Exploring the Enneagram

The Enneagram, a lesser known character “typing” system, digs deeper than the other commonly known typing systems. Rather than categorizing someone as simply “focused” or “passionate,” the Enneagram goes into the why. Why do we react the way we do? Why do we feel what we feel? The nine Enneagram types show our motives, shed light on what we dread, and explore why we excel at some things and struggle with others. It works as a map that, when we are honest with ourselves, will guide us through the fissures in our soul.

Type 1—The Reformer
The ideals of the Reformer stem from the feeling that they were let down at a young age in the sense that they felt heavily criticized and punished by a caregiver. This frustration morphed them into a rule follower, always striving to improve themselves, though stuck on perfection. The Reformer believes the world must be perfect and be kept perfect.

Type 2—The Helper
The Helper may have come to fruition through experiences of only feeling love when they were helping others. They in turn assumed their needs were unimportant and minimized them. As they matured, they developed a strong ability to love and care for others and to be a centerpoint in somebody else’s life. Helpers are nurturers and understand emotions on a deeper level than others — their deepest fear being that they are not loved.

Type 3—The Achiever
The efficient, confident, capable, self-assured aura possessed by Achievers stems from praise in their childhood —how they were only rewarded for what they did, and how well it was done. They feel they have lost or missed out on love from a caregiver, which has caused them to feel unseen. And so appeared the mindset that to be seen is to be loved. They may be out on a desperate search for love or for recognition, regardless of what it takes.

Type 4—The Individualist
The mindset of a Four may stem from a feeling of abandonment in their childhood. They understand the significance of everything around them but fail to see significance within themselves, oftentimes morphing into a struggle to find a sense of self identity. Fours have a drive to uncover their essence and their role in life, which turns into a constant search for deeper meaning.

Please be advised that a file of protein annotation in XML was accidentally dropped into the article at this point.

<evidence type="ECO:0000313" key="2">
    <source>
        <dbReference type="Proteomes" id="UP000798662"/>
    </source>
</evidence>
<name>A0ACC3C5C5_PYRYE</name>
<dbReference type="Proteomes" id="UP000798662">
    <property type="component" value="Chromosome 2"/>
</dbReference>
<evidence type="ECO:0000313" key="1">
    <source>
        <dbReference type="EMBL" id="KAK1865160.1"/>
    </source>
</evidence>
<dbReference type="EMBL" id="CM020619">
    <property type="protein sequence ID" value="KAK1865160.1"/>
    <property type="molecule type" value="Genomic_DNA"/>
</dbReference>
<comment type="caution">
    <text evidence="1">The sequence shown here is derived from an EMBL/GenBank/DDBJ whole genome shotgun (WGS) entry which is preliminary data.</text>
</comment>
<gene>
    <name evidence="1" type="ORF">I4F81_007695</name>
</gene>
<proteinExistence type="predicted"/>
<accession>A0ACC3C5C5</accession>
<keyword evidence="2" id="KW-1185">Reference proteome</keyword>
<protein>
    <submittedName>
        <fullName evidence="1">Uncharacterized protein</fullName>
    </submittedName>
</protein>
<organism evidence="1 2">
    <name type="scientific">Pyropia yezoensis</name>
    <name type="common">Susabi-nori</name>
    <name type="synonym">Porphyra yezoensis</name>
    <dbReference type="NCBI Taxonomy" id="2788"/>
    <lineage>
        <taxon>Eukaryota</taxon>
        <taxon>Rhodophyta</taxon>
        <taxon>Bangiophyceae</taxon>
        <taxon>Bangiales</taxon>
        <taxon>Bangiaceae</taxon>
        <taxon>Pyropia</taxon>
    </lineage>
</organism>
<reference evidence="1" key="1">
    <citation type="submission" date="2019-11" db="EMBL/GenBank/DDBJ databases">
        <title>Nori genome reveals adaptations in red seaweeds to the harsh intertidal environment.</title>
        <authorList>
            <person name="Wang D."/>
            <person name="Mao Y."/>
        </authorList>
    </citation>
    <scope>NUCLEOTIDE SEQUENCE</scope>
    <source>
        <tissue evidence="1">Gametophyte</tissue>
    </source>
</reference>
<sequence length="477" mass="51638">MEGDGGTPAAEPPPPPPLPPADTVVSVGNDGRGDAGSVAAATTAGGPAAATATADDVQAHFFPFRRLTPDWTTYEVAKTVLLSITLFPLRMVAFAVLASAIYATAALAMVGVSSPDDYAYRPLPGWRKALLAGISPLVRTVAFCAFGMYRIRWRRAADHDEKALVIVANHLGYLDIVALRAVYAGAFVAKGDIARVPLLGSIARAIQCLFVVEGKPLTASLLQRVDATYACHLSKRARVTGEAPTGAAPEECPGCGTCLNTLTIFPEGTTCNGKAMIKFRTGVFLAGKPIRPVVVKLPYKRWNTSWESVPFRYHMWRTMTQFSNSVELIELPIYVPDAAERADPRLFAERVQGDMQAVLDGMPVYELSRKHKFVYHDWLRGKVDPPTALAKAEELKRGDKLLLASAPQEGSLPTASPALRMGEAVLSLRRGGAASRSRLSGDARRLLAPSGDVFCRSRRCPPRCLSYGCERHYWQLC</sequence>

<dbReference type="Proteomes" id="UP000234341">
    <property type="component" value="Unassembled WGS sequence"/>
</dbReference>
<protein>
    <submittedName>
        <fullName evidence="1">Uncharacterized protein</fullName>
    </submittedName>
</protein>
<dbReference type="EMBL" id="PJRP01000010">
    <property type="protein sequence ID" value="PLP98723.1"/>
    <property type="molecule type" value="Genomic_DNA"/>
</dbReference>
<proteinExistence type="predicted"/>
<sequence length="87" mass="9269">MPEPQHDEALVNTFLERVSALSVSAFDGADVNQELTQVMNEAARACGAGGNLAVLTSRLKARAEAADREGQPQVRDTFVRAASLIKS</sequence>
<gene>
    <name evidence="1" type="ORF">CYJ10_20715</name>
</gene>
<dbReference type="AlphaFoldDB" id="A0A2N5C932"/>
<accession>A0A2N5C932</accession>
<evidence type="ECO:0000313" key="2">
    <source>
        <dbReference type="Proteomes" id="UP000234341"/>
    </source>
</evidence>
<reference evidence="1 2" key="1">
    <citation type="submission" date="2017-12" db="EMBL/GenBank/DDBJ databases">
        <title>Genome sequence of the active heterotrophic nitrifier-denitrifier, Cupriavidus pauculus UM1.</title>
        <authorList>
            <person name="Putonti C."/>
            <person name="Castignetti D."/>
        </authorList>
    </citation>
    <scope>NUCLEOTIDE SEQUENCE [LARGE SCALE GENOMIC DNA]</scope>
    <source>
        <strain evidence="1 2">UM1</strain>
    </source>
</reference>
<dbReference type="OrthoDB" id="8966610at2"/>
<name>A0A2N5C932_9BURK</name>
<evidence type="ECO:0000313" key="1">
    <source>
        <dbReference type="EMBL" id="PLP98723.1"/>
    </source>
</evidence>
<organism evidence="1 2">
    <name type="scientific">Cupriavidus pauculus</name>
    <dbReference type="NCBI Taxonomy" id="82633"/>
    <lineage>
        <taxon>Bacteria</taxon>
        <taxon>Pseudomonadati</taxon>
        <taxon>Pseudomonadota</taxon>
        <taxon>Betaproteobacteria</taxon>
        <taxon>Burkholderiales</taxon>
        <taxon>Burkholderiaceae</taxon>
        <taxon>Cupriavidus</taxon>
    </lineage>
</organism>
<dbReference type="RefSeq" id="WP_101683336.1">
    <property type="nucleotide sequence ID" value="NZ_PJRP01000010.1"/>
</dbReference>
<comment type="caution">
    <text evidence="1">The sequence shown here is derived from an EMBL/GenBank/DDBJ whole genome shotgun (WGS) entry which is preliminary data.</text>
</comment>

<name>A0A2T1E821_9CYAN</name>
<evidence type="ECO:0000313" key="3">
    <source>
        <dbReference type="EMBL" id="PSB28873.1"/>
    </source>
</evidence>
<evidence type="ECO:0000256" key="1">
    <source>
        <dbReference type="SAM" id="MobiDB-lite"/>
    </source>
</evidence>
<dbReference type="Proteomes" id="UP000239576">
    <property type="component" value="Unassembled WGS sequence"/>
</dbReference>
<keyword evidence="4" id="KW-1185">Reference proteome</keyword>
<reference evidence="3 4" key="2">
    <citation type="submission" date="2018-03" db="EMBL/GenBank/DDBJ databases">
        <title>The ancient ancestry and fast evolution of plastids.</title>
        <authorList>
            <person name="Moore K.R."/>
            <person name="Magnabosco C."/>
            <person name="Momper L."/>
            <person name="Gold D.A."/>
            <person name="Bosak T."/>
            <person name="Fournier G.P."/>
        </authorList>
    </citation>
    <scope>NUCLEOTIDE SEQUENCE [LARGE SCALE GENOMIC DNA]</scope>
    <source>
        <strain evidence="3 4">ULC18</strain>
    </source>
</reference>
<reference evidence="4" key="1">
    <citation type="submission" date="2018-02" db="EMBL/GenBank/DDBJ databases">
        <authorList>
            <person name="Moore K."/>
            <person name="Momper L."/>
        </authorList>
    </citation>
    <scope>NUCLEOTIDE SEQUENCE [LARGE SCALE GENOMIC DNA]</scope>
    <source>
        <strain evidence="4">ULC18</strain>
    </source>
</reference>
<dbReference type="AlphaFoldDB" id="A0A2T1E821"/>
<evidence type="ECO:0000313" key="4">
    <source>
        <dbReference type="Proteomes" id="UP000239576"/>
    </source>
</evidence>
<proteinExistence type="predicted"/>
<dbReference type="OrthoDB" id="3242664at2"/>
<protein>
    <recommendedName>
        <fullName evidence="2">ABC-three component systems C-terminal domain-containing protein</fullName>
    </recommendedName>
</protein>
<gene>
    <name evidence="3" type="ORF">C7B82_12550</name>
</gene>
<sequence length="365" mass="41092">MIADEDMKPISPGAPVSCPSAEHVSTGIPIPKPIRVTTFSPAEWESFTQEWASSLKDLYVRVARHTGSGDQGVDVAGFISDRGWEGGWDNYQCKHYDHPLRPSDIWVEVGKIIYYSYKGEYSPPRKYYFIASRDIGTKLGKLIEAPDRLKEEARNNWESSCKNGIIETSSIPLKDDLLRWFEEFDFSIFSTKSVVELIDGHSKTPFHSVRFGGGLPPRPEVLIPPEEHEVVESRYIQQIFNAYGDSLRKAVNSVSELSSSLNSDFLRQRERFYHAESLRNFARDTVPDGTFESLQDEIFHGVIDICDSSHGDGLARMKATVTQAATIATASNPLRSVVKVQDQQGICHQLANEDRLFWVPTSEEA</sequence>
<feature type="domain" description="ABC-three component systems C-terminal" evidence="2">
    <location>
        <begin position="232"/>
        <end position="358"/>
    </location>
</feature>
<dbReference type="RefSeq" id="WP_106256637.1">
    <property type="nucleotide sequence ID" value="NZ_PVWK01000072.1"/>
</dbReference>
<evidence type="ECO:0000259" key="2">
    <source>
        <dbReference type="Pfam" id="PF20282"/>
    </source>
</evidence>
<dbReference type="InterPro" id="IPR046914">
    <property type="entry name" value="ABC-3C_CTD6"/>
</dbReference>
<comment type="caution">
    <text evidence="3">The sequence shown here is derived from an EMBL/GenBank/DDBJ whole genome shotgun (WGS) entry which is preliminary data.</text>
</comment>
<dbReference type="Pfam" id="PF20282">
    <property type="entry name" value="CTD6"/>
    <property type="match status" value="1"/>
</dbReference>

Type 5—The Observer
Observers often find themselves in their own heads. They are fueled by a drive to understand because to them, transparency is the key to clarity. Deadlines and timelines are a challenge for Fives because they believe that learning, observing, and applying is a timeless activity. At one point, observers may have experienced a violation of an emotional boundary, which caused them to withdraw further back into their minds.

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Type 6—The Skeptic
Though they oftentimes present as heroic, fearless, thoughtful rebels, Skeptics are exactly what their name suggests: skeptical. At one point they may have been scarred by a stressful situation or stressful living conditions. They instead view unpredictability as a threat and have become dependent on external sources of protective energy. Feeling protected is to feel loved, yet they struggle to love themselves.

Type 7—The Enthusiast
Enthusiasts project joy and energy to those around them and encourage others to live freely. Sevens are impulsive, which often catches the eye of others. But their restless euphoric actions may only be a ruse set in place to direct their own attention away from a feeling that they missed out on familial love. It is possible that a caregiver withdrew their love too soon and in doing so, Enthusiasts feel they have been robbed of their ability to feel loved and to, in turn, be loved.

Type 8—The Challenger
Challengers exude an aura of intensity and mystery, which can be traced to the premature loss of innocence, or “growing up too fast” due to overbearing emotions. Challengers are learning how to love again in the most defensive way possible. They fear interruption, betrayal, and exposure, yet they yearn for emotional intensity. Because of this, Eights develop trust through testing others. They are a walking example of what it means to be oppositional, yet are a strong example of what it means to exist passionately, progressively, and with a fiery vibrance.

Type 9—The Peacemaker
The outlook of the Peacemaker stems from the early idea that situations of external struggle are more important than their own personal needs. As children, they may have been overlooked or looked down on for expressing themselves, so they might feel a sense of guilt or selfishness around their own emotions, and in response they dull down their own passions and priorities to further validate the emotions of others. This opens the door to self forgetfulness.